Modeling distributed forces within cell adhesions of varying size on continuous substrates

Jay C. Hou, Ghaidan A. Shamsan, Sarah M. Anderson, Mariah M. McMahon, Liam P. Tyler, Brian T. Castle, Rachel K. Heussner, Paolo P. Provenzano, Daniel F. Keefe, Victor H. Barocas, David J. Odde

Research output: Contribution to journalArticlepeer-review

2 Scopus citations


Cell migration and traction are essential to many biological phenomena, and one of their key features is sensitivity to substrate stiffness, which biophysical models, such as the motor-clutch model and the cell migration simulator can predict and explain. However, these models have not accounted for the finite size of adhesions, the spatial distribution of forces within adhesions. Here, we derive an expression that relates varying adhesion radius (R) and spatial distribution of force within an adhesion (described by s) to the effective substrate stiffness (κsub), as a function of the Young's modulus of the substrate (EY), which yields the relation, κsub = R/s EY, for two-dimensional cell cultures. Experimentally, we found that a cone-shaped force distribution (s = 1.05) can describe the observed displacements of hydrogels deformed by adherent U251 glioma cells. Also, we found that the experimentally observed adhesion radius increases linearly with the cell protrusion force, consistent with the predictions of the motor-clutch model with spatially distributed clutches. We also found that, theoretically, the influence of one protrusion on another through a continuous elastic environment is negligible. Overall, we conclude cells can potentially control their own interpretation of the mechanics of the environment by controlling adhesion size and spatial distribution of forces within an adhesion.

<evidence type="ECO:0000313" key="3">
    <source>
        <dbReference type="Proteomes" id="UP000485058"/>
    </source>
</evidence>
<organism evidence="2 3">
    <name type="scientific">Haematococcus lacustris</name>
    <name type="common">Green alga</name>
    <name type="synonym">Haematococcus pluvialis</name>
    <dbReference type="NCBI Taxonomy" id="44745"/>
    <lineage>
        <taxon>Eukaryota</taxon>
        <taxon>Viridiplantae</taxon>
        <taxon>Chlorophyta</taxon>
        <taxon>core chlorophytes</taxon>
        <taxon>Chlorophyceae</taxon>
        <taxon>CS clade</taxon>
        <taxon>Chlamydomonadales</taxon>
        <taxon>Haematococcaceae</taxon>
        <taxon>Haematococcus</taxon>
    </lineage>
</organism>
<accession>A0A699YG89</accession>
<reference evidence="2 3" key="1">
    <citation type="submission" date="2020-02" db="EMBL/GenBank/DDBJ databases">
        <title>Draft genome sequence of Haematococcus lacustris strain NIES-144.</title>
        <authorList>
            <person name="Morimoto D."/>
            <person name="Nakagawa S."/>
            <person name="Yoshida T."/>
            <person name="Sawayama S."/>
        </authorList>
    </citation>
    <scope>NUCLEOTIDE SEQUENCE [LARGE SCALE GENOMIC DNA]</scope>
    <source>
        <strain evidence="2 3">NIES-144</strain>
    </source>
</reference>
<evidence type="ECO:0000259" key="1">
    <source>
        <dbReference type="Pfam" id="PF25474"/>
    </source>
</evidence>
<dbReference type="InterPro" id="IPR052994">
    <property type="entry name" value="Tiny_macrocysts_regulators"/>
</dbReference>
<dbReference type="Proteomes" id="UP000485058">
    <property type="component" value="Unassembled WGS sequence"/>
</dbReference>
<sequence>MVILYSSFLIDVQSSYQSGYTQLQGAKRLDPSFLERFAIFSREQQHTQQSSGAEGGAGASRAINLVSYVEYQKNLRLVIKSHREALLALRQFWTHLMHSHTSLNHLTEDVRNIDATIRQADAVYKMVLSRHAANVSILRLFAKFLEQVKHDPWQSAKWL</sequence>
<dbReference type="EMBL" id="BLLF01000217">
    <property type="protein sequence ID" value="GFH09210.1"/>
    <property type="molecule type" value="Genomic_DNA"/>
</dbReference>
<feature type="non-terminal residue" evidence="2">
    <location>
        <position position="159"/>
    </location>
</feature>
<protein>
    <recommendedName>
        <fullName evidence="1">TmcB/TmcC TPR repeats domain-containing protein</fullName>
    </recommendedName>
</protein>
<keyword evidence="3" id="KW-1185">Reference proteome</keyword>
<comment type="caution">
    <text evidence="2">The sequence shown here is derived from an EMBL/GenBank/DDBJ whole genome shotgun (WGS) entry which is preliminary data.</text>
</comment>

Original languageEnglish (US)
Pages (from-to)571-585
Number of pages15
Issue number11-12
StatePublished - Nov 1 2019

Bibliographical note

Funding Information:
). This work was supported by NIH grant U54 CA210190 to D.J.O., by Research Scholar Grant (RSG‐14‐171‐01‐CSM) from the American Cancer Society to P.P.P., by the NIH (U54CA210190 University of Minnesota Physical Sciences in Oncology Center Project 2 to P.P.P. and R01CA181385 to P.P.P.), and by the NSF Graduate Research Fellowship 00039202 to R.K.H. The authors acknowledge the Minnesota Supercomputing Institute (MSI) at the University of Minnesota for providing resources that contributed to the research results reported within this paper. URL: . We thank Dr. Patrick W. Alford for the traction force microscopic images of smooth muscle cells published previously in Hald et al. (


  • cell migration
  • cell migration simulator
  • cell traction
  • motor clutch model
  • traction force microscopy


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